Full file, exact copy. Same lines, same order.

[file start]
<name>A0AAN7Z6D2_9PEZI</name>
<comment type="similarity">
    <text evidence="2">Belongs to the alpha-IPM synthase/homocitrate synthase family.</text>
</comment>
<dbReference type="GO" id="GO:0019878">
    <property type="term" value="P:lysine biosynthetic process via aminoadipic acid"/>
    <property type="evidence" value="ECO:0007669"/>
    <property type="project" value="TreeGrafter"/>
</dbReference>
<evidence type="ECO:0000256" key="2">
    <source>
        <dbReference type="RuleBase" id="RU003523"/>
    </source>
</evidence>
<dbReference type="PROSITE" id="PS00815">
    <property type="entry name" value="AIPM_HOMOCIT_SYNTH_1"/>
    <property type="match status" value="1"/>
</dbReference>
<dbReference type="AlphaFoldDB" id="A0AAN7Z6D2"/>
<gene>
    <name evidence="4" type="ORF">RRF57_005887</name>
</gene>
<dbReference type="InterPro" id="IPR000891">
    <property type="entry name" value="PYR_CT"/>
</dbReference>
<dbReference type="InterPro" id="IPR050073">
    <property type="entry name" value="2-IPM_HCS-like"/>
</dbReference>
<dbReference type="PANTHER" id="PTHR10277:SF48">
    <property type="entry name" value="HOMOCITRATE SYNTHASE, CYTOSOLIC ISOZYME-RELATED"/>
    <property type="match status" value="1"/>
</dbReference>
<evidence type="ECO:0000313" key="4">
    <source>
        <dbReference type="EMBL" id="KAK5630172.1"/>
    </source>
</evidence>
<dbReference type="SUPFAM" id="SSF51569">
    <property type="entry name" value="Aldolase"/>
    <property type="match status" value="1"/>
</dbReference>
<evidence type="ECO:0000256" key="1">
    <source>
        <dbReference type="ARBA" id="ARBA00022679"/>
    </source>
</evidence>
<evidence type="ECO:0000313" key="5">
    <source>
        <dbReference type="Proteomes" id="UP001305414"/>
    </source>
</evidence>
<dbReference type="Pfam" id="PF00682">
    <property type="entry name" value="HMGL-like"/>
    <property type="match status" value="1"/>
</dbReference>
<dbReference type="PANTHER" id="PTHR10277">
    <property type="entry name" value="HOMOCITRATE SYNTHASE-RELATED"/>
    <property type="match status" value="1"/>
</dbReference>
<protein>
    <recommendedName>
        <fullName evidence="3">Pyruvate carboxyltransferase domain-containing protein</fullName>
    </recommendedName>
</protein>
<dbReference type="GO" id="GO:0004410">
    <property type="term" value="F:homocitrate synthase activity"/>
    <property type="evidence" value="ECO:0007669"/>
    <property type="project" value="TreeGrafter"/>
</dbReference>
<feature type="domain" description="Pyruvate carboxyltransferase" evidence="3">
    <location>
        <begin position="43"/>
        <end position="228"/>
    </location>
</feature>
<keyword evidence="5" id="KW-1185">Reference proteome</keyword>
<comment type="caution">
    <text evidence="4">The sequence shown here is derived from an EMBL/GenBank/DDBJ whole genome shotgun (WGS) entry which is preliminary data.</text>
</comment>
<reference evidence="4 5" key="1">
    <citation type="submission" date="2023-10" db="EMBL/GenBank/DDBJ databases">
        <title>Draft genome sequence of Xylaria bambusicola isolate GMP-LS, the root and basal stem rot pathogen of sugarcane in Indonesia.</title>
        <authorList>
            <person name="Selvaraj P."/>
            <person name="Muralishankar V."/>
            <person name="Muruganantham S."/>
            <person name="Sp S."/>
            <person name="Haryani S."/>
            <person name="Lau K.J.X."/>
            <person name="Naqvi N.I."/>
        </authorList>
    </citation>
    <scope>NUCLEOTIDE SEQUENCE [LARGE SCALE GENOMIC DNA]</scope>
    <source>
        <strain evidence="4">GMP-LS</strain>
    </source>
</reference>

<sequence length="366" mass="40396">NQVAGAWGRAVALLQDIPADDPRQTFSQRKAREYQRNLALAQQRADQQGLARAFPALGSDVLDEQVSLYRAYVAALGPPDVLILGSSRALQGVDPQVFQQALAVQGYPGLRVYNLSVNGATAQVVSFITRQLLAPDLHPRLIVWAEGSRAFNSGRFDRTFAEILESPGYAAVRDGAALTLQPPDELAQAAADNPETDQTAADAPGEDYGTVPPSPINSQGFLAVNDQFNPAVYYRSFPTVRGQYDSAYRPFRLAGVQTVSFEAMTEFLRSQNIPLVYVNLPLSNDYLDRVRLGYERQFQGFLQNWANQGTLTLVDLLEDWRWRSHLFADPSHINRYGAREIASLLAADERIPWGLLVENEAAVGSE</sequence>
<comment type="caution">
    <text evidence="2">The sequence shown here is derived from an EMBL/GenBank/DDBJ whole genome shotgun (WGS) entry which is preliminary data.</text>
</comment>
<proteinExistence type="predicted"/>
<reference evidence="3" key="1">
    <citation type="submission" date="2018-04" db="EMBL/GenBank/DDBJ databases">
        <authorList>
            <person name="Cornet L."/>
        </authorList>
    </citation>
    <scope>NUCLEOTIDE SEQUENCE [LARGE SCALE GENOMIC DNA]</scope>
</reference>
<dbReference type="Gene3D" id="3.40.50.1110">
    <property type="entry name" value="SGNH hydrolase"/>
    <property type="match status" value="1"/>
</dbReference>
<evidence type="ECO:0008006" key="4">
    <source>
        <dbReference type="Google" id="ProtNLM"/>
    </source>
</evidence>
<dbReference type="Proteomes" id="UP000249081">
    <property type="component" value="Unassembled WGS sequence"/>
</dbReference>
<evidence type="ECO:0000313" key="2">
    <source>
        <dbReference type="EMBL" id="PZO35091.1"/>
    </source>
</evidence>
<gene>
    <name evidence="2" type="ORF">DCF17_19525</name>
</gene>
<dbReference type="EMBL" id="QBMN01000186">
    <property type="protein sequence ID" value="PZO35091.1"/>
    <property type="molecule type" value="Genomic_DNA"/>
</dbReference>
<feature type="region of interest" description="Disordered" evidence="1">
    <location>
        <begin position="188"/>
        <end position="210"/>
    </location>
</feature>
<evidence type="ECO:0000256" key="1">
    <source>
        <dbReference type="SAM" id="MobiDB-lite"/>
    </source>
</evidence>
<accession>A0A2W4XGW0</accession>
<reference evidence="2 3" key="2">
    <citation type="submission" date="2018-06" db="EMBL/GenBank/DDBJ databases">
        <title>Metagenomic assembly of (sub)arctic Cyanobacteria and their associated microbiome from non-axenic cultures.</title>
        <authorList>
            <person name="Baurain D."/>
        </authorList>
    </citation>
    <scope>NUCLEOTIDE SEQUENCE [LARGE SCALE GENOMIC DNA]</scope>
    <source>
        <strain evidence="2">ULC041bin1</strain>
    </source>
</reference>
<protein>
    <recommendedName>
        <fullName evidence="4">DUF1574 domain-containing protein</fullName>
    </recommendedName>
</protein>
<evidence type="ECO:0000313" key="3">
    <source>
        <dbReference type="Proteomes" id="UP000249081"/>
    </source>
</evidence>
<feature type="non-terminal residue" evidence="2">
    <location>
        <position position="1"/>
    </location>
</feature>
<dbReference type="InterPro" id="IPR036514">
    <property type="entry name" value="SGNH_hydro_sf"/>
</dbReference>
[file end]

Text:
<name>A0AAN7Z6D2_9PEZI</name>
<comment type="similarity">
    <text evidence="2">Belongs to the alpha-IPM synthase/homocitrate synthase family.</text>
</comment>
<dbReference type="GO" id="GO:0019878">
    <property type="term" value="P:lysine biosynthetic process via aminoadipic acid"/>
    <property type="evidence" value="ECO:0007669"/>
    <property type="project" value="TreeGrafter"/>
</dbReference>
<evidence type="ECO:0000256" key="2">
    <source>
        <dbReference type="RuleBase" id="RU003523"/>
    </source>
</evidence>
<dbReference type="PROSITE" id="PS00815">
    <property type="entry name" value="AIPM_HOMOCIT_SYNTH_1"/>
    <property type="match status" value="1"/>
</dbReference>
<dbReference type="AlphaFoldDB" id="A0AAN7Z6D2"/>
<gene>
    <name evidence="4" type="ORF">RRF57_005887</name>
</gene>
<dbReference type="InterPro" id="IPR000891">
    <property type="entry name" value="PYR_CT"/>
</dbReference>
<dbReference type="InterPro" id="IPR050073">
    <property type="entry name" value="2-IPM_HCS-like"/>
</dbReference>
<dbReference type="PANTHER" id="PTHR10277:SF48">
    <property type="entry name" value="HOMOCITRATE SYNTHASE, CYTOSOLIC ISOZYME-RELATED"/>
    <property type="match status" value="1"/>
</dbReference>
<evidence type="ECO:0000313" key="4">
    <source>
        <dbReference type="EMBL" id="KAK5630172.1"/>
    </source>
</evidence>
<dbReference type="SUPFAM" id="SSF51569">
    <property type="entry name" value="Aldolase"/>
    <property type="match status" value="1"/>
</dbReference>
<evidence type="ECO:0000256" key="1">
    <source>
        <dbReference type="ARBA" id="ARBA00022679"/>
    </source>
</evidence>
<evidence type="ECO:0000313" key="5">
    <source>
        <dbReference type="Proteomes" id="UP001305414"/>
    </source>
</evidence>
<dbReference type="Pfam" id="PF00682">
    <property type="entry name" value="HMGL-like"/>
    <property type="match status" value="1"/>
</dbReference>
<dbReference type="PANTHER" id="PTHR10277">
    <property type="entry name" value="HOMOCITRATE SYNTHASE-RELATED"/>
    <property type="match status" value="1"/>
</dbReference>
<protein>
    <recommendedName>
        <fullName evidence="3">Pyruvate carboxyltransferase domain-containing protein</fullName>
    </recommendedName>
</protein>
<dbReference type="GO" id="GO:0004410">
    <property type="term" value="F:homocitrate synthase activity"/>
    <property type="evidence" value="ECO:0007669"/>
    <property type="project" value="TreeGrafter"/>
</dbReference>
<feature type="domain" description="Pyruvate carboxyltransferase" evidence="3">
    <location>
        <begin position="43"/>
        <end position="228"/>
    </location>
</feature>
<keyword evidence="5" id="KW-1185">Reference proteome</keyword>
<comment type="caution">
    <text evidence="4">The sequence shown here is derived from an EMBL/GenBank/DDBJ whole genome shotgun (WGS) entry which is preliminary data.</text>
</comment>
<reference evidence="4 5" key="1">
    <citation type="submission" date="2023-10" db="EMBL/GenBank/DDBJ databases">
        <title>Draft genome sequence of Xylaria bambusicola isolate GMP-LS, the root and basal stem rot pathogen of sugarcane in Indonesia.</title>
        <authorList>
            <person name="Selvaraj P."/>
            <person name="Muralishankar V."/>
            <person name="Muruganantham S."/>
            <person name="Sp S."/>
            <person name="Haryani S."/>
            <person name="Lau K.J.X."/>
            <person name="Naqvi N.I."/>
        </authorList>
    </citation>
    <scope>NUCLEOTIDE SEQUENCE [LARGE SCALE GENOMIC DNA]</scope>
    <source>
        <strain evidence="4">GMP-LS</strain>
    </source>
</reference>

<sequence length="366" mass="40396">NQVAGAWGRAVALLQDIPADDPRQTFSQRKAREYQRNLALAQQRADQQGLARAFPALGSDVLDEQVSLYRAYVAALGPPDVLILGSSRALQGVDPQVFQQALAVQGYPGLRVYNLSVNGATAQVVSFITRQLLAPDLHPRLIVWAEGSRAFNSGRFDRTFAEILESPGYAAVRDGAALTLQPPDELAQAAADNPETDQTAADAPGEDYGTVPPSPINSQGFLAVNDQFNPAVYYRSFPTVRGQYDSAYRPFRLAGVQTVSFEAMTEFLRSQNIPLVYVNLPLSNDYLDRVRLGYERQFQGFLQNWANQGTLTLVDLLEDWRWRSHLFADPSHINRYGAREIASLLAADERIPWGLLVENEAAVGSE</sequence>
<comment type="caution">
    <text evidence="2">The sequence shown here is derived from an EMBL/GenBank/DDBJ whole genome shotgun (WGS) entry which is preliminary data.</text>
</comment>
<proteinExistence type="predicted"/>
<reference evidence="3" key="1">
    <citation type="submission" date="2018-04" db="EMBL/GenBank/DDBJ databases">
        <authorList>
            <person name="Cornet L."/>
        </authorList>
    </citation>
    <scope>NUCLEOTIDE SEQUENCE [LARGE SCALE GENOMIC DNA]</scope>
</reference>
<dbReference type="Gene3D" id="3.40.50.1110">
    <property type="entry name" value="SGNH hydrolase"/>
    <property type="match status" value="1"/>
</dbReference>
<evidence type="ECO:0008006" key="4">
    <source>
        <dbReference type="Google" id="ProtNLM"/>
    </source>
</evidence>
<dbReference type="Proteomes" id="UP000249081">
    <property type="component" value="Unassembled WGS sequence"/>
</dbReference>
<evidence type="ECO:0000313" key="2">
    <source>
        <dbReference type="EMBL" id="PZO35091.1"/>
    </source>
</evidence>
<gene>
    <name evidence="2" type="ORF">DCF17_19525</name>
</gene>
<dbReference type="EMBL" id="QBMN01000186">
    <property type="protein sequence ID" value="PZO35091.1"/>
    <property type="molecule type" value="Genomic_DNA"/>
</dbReference>
<feature type="region of interest" description="Disordered" evidence="1">
    <location>
        <begin position="188"/>
        <end position="210"/>
    </location>
</feature>
<evidence type="ECO:0000256" key="1">
    <source>
        <dbReference type="SAM" id="MobiDB-lite"/>
    </source>
</evidence>
<accession>A0A2W4XGW0</accession>
<reference evidence="2 3" key="2">
    <citation type="submission" date="2018-06" db="EMBL/GenBank/DDBJ databases">
        <title>Metagenomic assembly of (sub)arctic Cyanobacteria and their associated microbiome from non-axenic cultures.</title>
        <authorList>
            <person name="Baurain D."/>
        </authorList>
    </citation>
    <scope>NUCLEOTIDE SEQUENCE [LARGE SCALE GENOMIC DNA]</scope>
    <source>
        <strain evidence="2">ULC041bin1</strain>
    </source>
</reference>
<protein>
    <recommendedName>
        <fullName evidence="4">DUF1574 domain-containing protein</fullName>
    </recommendedName>
</protein>
<evidence type="ECO:0000313" key="3">
    <source>
        <dbReference type="Proteomes" id="UP000249081"/>
    </source>
</evidence>
<feature type="non-terminal residue" evidence="2">
    <location>
        <position position="1"/>
    </location>
</feature>
<dbReference type="InterPro" id="IPR036514">
    <property type="entry name" value="SGNH_hydro_sf"/>
</dbReference>